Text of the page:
Tai chi comes from emptiness and is the mother of yin and yang.
In motion tai chi separates; in stillness yin and yang fuse and return to emptiness.
It is not excessive or deficient; it follows a bending, adheres to an extension.
When the opponent is hard and I am soft, it is called yielding.
When I follow the opponent and he becomes backed up, it is called adhering. If the opponent’s movement is quick, then quickly respond; if his movement is slow, then follow slowly.
Although there are innumerable variations, the principle that pervades them remains the same. From familiarity with the correct touch, one gradually comprehends jing (internal strength); from the comprehension of jing one can reach wisdom.
Without long practice one cannot suddenly understand tai chi.
Effortlessly the jing reaches the headtop. Let the qi sink to the tan tien.
Don’t lean in any direction; suddenly appear, suddenly disappear.
Empty the left wherever a pressure appears, and similarly the right.
If the opponent raises up, I seem taller; if he sinks down, then I seem lower; advancing, he finds the distance seems incredibly long; retreating, the distance seems exasperatingly short.
A feather cannot be placed, and a fly cannot alight on any part of the body.
The opponent does not know me; I alone know him.
To become a peerless boxer results from this.
There are many boxing arts.
Although they use different forms, for the most part they don’t go beyond the strong dominating the weak, and the slow resigning to the swift.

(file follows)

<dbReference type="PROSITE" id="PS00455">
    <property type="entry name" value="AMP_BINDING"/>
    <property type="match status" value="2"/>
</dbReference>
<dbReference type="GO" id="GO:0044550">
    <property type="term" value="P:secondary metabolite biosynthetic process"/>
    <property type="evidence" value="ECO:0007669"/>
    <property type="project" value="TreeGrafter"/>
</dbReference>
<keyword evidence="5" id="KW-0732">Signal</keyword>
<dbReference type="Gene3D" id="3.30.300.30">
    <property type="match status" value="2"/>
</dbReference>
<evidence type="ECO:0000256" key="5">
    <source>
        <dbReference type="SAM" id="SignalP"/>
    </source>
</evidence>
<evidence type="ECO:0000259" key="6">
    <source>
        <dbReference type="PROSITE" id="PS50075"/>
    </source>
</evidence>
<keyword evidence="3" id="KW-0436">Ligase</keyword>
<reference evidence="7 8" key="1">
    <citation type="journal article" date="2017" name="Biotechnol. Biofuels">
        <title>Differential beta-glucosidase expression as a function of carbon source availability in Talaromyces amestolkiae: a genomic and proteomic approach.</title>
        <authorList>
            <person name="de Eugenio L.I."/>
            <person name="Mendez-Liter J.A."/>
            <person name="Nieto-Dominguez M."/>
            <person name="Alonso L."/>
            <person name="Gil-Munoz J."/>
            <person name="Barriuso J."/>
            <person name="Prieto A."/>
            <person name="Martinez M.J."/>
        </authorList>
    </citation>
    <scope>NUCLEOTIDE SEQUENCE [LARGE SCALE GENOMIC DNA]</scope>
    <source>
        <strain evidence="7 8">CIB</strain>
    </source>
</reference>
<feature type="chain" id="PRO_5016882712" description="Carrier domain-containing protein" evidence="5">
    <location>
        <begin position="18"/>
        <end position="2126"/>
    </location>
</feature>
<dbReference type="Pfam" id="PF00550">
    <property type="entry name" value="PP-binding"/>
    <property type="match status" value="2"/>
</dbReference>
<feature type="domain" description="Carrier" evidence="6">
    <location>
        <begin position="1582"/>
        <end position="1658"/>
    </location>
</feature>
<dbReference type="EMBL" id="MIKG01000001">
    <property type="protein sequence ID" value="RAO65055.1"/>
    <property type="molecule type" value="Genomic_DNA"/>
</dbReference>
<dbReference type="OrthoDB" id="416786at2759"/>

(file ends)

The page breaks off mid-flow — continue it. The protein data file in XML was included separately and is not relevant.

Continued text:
The strong defeating the weak and the slow hands ceding to the swift hands are all the results of natural abilities and not of well-trained techniques.
From the sentence “A force of four ounces deflects a thousand pounds” we know that the technique is not accomplished with strength.
The spectacle of an old person defeating a group of young people, how can it be due to swiftness?
Stand like a perfectly balanced scale and move like a turning wheel.
Sinking to one side allows movement to flow; being double-weighted is sluggish.
Anyone who has spent years of practice and still cannot neutralize, and is always controlled by his opponent, has not apprehended the fault of double-weightedness.
To avoid this fault one must distinguish yin from yang.
To adhere means to yield. To yield means to adhere.
Within yin there is yang.
Within yang there is yin.
Yin and yang mutually aid and change each other.
Understanding this you can say you understand jing.
After you understand jing, the more you practice, the more skill.
Silently treasure knowledge and turn it over in the mind.
Gradually you can do as you like.
Fundamentally, it is giving up yourself to follow others.
Most people mistakenly give up the near to seek the far. It is said, “Missing it by a little will lead many miles astray.”
The practitioner must carefully study.
This is the treatise.
Written by Wang Tsung-yeuh.